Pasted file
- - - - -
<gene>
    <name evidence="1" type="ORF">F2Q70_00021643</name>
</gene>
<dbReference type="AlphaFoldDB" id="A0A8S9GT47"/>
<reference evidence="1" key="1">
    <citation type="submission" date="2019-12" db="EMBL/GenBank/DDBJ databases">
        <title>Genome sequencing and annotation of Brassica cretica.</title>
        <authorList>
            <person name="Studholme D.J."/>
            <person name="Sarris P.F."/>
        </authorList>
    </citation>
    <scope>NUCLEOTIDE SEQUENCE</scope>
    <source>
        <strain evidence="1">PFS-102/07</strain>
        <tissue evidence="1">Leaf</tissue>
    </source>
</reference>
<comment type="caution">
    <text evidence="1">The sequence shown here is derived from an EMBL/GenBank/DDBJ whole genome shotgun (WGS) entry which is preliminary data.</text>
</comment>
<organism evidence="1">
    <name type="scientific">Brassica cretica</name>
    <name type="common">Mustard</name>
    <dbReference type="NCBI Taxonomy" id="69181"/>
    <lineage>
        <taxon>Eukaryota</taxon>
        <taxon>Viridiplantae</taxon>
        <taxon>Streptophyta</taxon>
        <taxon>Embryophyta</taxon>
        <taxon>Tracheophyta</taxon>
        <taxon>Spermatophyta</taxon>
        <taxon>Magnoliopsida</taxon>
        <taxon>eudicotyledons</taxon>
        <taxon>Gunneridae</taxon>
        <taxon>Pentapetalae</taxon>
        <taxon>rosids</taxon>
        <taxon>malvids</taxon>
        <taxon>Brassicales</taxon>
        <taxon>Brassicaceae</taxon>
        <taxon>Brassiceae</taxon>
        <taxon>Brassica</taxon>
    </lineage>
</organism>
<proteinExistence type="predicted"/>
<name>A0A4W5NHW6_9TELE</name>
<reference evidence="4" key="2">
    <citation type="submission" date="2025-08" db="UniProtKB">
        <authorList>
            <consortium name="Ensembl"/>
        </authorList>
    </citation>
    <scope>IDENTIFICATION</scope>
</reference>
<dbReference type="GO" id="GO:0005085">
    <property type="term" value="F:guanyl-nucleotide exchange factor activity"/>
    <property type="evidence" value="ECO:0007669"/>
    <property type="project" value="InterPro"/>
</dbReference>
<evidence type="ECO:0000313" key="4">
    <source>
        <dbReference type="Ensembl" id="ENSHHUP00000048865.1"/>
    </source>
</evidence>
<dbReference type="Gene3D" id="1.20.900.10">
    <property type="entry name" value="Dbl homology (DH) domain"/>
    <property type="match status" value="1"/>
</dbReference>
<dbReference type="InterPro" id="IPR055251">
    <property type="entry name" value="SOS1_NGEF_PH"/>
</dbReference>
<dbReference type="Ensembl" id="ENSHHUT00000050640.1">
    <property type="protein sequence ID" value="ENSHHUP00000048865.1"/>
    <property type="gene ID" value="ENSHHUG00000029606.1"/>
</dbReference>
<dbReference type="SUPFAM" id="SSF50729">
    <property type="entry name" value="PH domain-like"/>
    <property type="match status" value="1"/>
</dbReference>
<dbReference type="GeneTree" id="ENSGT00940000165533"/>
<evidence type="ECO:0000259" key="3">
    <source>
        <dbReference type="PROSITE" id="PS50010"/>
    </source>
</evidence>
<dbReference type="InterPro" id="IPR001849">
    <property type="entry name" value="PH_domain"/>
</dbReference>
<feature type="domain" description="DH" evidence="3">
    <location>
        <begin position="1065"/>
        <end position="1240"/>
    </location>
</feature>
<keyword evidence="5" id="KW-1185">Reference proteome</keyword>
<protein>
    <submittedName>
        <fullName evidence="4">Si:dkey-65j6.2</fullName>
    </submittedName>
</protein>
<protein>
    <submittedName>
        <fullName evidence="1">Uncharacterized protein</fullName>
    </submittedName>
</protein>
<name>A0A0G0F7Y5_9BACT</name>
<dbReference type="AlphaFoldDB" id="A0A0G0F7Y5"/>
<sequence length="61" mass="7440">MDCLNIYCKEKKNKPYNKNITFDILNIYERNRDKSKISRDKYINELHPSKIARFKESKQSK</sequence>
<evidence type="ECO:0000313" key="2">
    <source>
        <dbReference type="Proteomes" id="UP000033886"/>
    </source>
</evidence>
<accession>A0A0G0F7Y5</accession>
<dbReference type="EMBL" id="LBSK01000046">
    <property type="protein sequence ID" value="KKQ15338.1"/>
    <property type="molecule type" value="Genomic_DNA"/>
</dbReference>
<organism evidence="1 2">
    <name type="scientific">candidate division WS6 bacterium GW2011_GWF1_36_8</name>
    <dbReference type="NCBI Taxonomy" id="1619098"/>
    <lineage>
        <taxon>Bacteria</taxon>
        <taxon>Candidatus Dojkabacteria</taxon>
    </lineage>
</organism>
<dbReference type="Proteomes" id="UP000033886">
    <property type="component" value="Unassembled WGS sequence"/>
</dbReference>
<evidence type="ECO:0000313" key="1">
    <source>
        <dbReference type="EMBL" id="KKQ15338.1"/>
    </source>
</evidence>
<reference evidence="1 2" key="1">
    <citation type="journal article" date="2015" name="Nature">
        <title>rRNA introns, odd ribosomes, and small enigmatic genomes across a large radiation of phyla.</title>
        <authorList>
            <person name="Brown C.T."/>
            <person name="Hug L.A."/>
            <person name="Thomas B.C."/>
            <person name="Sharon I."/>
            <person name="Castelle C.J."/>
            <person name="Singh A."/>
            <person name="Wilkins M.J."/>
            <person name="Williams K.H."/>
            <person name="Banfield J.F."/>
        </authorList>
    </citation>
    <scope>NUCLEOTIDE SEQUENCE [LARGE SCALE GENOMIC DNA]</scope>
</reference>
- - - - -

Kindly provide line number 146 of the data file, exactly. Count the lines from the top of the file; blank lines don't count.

            <person name="Williams K.H."/>